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Ignorance is strength

January 28th, 2003

In my discussion of the Canberra bushfires, I observed that Paddy McGuinness had made some ‘typically nasty and ill-informed’ comments, before going on to note that the blogworld does this kind of thing much better (or rather, much worse). In the Comments thread Me No No wrote

the real purpose of a column like that is to generate letters to the editor, so reminding SMH carpet strollers of why they pay an exhorbitant amount for columns that don’t really say much.

When tomorrow’s letters page is chockers with outrage, Paddy will feel useful again.

Looking at today’s SMH it becomes clear that the timing of this particular piece was also intended to provoke a flood of outrage from the chattering classes when Paddy’s AO was announced, to which he could respond with devastating wit. Instead, Lleyton Hewitt got the brickbats and the only response to Paddy was a letter from frequent commentator on this blog, Ron Mead, praising the award.

As a result, Paddy’s piece today was a bit sad. No-one even remembered that he was once a republican opponent of all kinds of honours, so he had to remind us of his own hypocrisy before defending himself. And his subtle self-comparison to Orwell, fighting against the “smelly little orthodoxies” of the left, came adrift when the sub-editor gave his piece the title, When no means yes, principle’s the same. This is Orwellian, but not in the good sense.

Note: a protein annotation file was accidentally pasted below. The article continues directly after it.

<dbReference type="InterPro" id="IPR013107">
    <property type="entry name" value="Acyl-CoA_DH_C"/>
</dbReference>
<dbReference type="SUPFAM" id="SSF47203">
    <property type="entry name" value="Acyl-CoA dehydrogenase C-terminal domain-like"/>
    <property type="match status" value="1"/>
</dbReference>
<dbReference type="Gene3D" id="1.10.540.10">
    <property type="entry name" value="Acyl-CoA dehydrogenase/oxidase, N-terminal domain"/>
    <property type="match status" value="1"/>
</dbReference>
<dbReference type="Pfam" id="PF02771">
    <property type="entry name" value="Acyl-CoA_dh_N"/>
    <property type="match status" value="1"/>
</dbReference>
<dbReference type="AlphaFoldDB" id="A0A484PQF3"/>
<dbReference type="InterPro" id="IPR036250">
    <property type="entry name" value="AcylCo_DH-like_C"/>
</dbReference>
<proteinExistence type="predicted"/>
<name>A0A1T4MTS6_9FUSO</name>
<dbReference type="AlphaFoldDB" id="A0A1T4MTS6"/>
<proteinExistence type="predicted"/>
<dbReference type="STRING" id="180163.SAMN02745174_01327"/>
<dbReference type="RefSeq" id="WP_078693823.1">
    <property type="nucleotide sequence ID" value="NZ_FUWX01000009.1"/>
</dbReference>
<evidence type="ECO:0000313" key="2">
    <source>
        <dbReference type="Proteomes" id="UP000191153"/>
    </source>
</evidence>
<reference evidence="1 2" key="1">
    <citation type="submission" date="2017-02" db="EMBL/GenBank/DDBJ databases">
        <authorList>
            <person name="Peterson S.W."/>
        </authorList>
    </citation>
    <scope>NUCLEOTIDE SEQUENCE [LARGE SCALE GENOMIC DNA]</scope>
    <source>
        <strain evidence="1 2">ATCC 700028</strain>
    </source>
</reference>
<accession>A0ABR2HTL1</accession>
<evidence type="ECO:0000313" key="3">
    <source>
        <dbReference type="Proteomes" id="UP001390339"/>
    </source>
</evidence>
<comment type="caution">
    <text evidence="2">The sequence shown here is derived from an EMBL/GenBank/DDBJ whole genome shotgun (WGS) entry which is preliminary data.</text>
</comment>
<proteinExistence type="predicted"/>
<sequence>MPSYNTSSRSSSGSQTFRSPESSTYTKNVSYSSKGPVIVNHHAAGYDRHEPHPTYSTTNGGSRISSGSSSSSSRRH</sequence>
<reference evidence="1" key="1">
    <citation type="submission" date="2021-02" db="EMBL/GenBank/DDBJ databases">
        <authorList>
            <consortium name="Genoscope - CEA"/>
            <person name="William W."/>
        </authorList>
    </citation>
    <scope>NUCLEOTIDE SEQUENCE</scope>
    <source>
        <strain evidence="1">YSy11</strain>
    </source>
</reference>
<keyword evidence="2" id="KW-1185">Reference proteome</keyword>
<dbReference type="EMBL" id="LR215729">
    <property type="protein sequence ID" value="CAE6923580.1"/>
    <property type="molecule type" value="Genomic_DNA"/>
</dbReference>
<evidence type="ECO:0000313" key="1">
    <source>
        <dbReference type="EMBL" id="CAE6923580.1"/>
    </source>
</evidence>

The person who should really be nailed on all this is John Howard. While he was saying all the right things about his concern for the people of Canberra, McGuinness, with the AO award already in the bag, was giving vent to the government’s real feelings on the subject.

Update Always vigorous in defence of his intellectual heroes, Jason Soon argues that

Paddy’s output of late has not necessarily been of sterling quality but that placed in the context of his past work his AO was well-deserved.

While I’m less of an admirer than Jason, I agree that McGuinness was a serious and credible commentator in the 1970s and 1980s. Unfortunately, looking at the rest of the Oz Day Honours list, I find it implausible that Paddy got his gong, even in part, for pieces like the one Jason mentioned where he argued that “Keating was a better pro-market reformer than Thatcher”.The AO is a reward for the partisan vitriol of the past seven years rather than for his earlier work.

Jason also didn’t like my suggestion that Paddy’s comments on Canberra reflected the government’s real feelings on the subject. Having lived in Canberra for a good part of my life, I think I’m pretty well attuned to these things, and stand by what I said.

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